The future of work and careers is … disconcerting for 50-plus workers.
The scope of job functions, where work is conducted, how work is performed, and the ways that workers are managed are being re-imagined daily. The nature of work itself is changing.
How about taking a shot at defining the word ‘career’? Maybe it now means a succession of contracts or temporary jobs, to accommodate shrinking product and service lifecycles, or a job-hopping mentality, and companies that appear and disappear ever more quickly.
And why not toss in the wildcard impact of technology, including artificial intelligence or machine learning, that’s driving automation of jobs and re-inventing business models.
This level of change shows no indication of approaching a plateau. There is no turning back the clock to a simpler time.
So how do older workers plan for, well, the unplannable?
Well, maybe you don’t. Perhaps you’re better off asking a different question: How do you shape your career to adapt to constantly changing work and economic conditions? Yes, it’s all about your adaptability. I’m convinced of this because I’ve been sustaining an adaptable entrepreneurial career for decades, letting my interests and curiosity, new opportunities, changes in the communications marketplace, and client requests guide my career transitions.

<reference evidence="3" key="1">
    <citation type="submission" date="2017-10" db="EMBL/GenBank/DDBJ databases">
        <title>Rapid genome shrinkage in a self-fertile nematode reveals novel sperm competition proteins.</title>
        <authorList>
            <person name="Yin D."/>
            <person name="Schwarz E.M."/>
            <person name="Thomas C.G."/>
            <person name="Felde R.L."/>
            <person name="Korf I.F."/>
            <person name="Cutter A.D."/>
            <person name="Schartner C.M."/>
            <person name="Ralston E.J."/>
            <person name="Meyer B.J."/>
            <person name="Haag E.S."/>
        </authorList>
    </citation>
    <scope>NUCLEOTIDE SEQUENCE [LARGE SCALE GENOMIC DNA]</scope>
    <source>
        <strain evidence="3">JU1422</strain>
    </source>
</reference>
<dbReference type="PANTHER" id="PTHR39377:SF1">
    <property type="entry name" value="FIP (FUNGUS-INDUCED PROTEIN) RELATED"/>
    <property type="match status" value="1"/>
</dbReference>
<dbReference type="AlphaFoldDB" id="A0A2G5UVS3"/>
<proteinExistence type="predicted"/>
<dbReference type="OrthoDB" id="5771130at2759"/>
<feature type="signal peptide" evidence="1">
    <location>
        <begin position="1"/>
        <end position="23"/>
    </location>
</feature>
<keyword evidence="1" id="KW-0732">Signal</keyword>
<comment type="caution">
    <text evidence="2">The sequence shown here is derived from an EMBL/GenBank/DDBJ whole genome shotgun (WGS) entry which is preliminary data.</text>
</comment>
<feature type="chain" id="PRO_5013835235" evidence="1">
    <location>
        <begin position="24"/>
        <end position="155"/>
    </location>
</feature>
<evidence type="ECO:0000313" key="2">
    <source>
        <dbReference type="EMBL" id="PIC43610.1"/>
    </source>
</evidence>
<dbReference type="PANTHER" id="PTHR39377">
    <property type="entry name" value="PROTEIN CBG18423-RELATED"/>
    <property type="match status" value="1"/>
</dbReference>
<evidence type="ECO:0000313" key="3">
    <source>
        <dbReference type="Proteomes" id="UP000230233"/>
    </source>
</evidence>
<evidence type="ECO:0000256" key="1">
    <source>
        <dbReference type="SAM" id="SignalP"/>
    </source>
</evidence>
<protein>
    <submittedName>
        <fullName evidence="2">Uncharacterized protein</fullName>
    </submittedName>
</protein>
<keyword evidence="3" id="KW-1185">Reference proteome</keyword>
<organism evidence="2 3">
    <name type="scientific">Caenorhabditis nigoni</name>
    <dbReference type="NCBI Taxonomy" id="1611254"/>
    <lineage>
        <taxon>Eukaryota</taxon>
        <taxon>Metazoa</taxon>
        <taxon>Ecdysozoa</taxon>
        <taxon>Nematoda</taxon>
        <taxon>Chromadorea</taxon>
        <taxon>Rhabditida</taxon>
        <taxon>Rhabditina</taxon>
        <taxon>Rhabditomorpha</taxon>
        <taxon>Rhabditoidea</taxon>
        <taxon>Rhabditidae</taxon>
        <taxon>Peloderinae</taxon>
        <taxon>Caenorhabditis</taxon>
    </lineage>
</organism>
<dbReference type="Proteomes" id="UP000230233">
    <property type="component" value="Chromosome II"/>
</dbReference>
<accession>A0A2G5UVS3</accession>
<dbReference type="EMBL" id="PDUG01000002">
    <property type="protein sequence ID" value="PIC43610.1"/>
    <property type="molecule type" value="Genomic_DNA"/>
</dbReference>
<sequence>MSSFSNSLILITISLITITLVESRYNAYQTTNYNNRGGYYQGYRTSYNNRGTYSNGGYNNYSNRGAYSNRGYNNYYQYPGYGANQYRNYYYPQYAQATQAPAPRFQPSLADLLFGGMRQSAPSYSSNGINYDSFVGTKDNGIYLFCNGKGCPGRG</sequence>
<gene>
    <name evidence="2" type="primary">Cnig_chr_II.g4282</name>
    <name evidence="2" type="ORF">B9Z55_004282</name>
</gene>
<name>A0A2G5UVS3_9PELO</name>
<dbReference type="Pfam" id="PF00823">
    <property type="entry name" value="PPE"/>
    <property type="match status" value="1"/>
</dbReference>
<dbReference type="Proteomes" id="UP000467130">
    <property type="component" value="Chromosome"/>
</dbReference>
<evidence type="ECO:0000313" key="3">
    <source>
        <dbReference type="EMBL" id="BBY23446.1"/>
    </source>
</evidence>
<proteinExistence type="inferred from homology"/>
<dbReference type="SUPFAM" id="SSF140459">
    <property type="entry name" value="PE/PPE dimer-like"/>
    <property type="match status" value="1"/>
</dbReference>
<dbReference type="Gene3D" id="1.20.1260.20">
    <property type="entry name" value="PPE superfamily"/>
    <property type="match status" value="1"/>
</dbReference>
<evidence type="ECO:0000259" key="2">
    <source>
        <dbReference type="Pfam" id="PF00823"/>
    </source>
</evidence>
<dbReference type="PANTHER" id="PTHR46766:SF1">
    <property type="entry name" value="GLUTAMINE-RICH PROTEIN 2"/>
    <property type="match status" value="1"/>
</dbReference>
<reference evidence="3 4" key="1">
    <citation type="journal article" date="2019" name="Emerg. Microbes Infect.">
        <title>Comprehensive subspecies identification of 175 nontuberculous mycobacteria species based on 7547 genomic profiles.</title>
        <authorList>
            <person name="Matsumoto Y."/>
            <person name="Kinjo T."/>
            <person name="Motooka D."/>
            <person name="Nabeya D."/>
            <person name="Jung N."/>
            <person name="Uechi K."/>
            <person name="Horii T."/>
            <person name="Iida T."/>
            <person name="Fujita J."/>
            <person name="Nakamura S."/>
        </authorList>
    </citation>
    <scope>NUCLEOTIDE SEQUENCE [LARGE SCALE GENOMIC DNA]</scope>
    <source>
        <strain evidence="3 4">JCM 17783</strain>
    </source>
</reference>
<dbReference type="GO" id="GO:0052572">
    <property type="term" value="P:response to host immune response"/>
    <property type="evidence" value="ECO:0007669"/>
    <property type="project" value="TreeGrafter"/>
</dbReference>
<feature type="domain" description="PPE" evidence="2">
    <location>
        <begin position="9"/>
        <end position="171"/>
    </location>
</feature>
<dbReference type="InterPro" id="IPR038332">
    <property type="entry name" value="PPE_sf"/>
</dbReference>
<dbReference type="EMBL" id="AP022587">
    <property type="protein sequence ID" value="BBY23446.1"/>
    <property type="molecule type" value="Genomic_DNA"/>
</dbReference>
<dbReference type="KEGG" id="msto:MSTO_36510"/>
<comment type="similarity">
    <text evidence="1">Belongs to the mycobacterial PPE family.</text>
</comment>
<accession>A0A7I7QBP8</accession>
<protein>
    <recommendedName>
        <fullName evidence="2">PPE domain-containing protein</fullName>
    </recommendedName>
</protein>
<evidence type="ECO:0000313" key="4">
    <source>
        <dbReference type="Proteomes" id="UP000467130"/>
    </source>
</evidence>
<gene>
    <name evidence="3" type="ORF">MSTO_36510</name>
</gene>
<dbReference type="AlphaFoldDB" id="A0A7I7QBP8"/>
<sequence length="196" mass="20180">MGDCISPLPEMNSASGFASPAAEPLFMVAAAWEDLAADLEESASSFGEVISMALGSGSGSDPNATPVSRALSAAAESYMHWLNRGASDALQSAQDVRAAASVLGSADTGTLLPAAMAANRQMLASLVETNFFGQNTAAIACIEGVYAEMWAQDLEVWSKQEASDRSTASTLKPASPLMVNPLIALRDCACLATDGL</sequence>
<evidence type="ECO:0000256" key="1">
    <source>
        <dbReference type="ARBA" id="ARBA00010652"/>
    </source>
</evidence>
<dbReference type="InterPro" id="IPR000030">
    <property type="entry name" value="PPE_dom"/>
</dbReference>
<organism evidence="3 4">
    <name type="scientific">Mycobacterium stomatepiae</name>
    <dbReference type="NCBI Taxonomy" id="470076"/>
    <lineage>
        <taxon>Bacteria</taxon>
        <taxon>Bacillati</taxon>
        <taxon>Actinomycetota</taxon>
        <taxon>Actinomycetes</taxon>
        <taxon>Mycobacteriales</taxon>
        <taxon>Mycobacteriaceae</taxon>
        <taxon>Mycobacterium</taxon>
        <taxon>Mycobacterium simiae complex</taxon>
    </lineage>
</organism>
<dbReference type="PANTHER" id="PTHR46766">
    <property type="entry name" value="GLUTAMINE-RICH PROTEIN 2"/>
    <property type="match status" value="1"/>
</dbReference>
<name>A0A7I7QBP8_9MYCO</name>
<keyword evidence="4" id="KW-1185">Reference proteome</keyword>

You can do the same ongoing education, lots of reading and listening, experimentation in new fields, openness to seeing, and also ceasing, opportunities, as well as acceptance of some risk and failure.
These 10 questions might help you determine if you’re positioning yourself for an adaptable career that can thrive now and in the future.
Are you reading about trends and developments within and on the fringes of your current industry and areas of expertise?
It’s critical that older workers pay serious attention to the adaptability of their careers.
Sadly, we’re seeing far too many talented people being left behind in an economy that’s accelerating in directions where their skills are becoming obsolete and their experience is in industries that are fading or being completely reinvented.
Making your career more adaptable requires personal commitment and lots of small actions. The best strategy is to adopt an entrepreneurial mindset, as you are the product and service competing for relevance in the changing marketplace.
Adaptability will help you thrive in the chaotic intersection of work and careers that looks like the norm from now on.
Doug Freeman is a US-based, national award-winning creative services professional and serial entrepreneur who’s worked with Fortune 500 companies, federal agencies and start-ups through his consultancy Ideascape. Doug blogs regularly about 50-plus career issues and entrepreneurship on LinkedIn, Medium and Twitter. He’s an advocate for older workers pursuing entrepreneurship.